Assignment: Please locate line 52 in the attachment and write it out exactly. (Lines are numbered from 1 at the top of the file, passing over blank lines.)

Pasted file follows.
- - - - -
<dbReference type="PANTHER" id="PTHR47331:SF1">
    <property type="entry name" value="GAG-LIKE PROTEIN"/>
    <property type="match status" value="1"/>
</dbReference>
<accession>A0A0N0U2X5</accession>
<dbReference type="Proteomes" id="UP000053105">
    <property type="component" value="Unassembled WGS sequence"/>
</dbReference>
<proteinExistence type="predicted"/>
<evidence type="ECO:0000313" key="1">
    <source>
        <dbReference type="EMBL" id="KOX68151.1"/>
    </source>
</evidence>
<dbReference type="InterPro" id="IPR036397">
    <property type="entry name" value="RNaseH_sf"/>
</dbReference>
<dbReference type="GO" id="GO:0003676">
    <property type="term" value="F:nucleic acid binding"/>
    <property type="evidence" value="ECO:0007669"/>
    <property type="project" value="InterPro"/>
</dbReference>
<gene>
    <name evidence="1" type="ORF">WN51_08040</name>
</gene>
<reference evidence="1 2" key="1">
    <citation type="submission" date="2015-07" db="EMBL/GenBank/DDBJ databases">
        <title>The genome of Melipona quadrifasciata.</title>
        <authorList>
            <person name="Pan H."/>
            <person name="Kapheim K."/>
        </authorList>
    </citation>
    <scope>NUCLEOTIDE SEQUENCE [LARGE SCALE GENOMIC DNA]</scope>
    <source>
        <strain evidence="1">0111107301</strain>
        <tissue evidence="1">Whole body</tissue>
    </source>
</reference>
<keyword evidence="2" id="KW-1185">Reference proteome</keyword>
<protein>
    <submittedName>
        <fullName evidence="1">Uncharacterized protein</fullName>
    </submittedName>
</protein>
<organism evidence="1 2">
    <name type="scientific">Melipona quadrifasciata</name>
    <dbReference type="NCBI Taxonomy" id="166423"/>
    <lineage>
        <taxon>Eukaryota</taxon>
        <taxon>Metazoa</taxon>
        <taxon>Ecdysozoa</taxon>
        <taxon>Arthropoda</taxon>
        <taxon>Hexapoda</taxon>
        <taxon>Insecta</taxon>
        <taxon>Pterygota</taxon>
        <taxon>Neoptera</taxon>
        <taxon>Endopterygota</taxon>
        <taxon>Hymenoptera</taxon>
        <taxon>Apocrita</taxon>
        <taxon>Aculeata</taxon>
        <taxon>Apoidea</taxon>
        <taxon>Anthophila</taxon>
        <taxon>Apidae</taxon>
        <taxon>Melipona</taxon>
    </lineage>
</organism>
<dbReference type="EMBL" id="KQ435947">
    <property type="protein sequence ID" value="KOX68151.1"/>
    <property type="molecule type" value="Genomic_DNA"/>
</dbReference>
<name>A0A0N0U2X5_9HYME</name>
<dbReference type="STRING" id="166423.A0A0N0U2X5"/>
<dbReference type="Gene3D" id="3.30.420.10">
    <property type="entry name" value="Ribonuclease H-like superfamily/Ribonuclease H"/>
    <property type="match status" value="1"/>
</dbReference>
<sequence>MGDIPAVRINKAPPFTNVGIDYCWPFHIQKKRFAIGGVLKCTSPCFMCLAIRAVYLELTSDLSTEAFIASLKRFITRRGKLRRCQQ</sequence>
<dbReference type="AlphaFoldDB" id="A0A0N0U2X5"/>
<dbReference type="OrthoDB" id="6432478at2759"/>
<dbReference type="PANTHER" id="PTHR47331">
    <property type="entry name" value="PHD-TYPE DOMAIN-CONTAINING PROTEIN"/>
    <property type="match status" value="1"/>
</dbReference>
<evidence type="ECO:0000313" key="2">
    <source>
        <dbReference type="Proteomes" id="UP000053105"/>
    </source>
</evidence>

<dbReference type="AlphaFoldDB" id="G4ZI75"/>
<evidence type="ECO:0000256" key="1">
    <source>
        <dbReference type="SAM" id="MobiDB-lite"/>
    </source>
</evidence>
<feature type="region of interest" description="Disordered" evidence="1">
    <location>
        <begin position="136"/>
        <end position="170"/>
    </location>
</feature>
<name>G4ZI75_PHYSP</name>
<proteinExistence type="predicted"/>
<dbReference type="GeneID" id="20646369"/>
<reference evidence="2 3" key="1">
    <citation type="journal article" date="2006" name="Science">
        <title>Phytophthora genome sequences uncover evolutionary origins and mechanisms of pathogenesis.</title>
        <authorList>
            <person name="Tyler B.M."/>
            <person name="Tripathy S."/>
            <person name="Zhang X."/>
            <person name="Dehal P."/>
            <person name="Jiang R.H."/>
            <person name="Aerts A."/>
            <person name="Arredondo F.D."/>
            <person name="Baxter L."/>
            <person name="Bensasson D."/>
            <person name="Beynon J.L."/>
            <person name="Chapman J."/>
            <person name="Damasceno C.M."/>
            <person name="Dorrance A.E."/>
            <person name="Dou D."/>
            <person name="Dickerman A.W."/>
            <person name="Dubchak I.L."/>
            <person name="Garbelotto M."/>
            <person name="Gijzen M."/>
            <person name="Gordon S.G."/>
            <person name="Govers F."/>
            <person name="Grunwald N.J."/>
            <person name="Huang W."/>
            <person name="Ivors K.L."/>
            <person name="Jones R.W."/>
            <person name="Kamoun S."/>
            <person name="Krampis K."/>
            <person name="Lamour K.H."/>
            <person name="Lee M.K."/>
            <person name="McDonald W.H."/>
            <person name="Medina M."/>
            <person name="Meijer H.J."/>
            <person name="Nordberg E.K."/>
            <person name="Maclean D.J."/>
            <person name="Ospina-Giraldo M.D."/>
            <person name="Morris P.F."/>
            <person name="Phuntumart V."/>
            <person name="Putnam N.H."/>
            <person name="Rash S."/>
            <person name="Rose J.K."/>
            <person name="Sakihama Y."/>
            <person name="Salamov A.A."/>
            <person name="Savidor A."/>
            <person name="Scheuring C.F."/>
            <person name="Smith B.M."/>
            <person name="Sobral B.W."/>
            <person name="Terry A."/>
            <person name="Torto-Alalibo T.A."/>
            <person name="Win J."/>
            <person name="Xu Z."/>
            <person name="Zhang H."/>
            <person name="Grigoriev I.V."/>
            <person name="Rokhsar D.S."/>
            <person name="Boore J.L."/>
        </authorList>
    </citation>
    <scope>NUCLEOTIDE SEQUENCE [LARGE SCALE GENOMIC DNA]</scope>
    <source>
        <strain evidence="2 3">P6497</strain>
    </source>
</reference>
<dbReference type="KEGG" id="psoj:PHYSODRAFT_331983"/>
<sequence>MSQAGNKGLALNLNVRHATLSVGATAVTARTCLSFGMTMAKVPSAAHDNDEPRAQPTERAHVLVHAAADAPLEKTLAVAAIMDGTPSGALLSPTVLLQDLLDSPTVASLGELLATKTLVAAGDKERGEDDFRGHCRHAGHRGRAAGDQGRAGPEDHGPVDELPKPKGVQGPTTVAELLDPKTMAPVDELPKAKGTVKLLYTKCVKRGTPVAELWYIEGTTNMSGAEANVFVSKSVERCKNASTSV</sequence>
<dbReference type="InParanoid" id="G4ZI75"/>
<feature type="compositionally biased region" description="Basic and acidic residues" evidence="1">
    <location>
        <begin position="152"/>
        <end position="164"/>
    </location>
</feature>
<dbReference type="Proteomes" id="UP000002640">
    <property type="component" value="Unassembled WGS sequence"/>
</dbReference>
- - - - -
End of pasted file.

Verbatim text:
        <taxon>Ecdysozoa</taxon>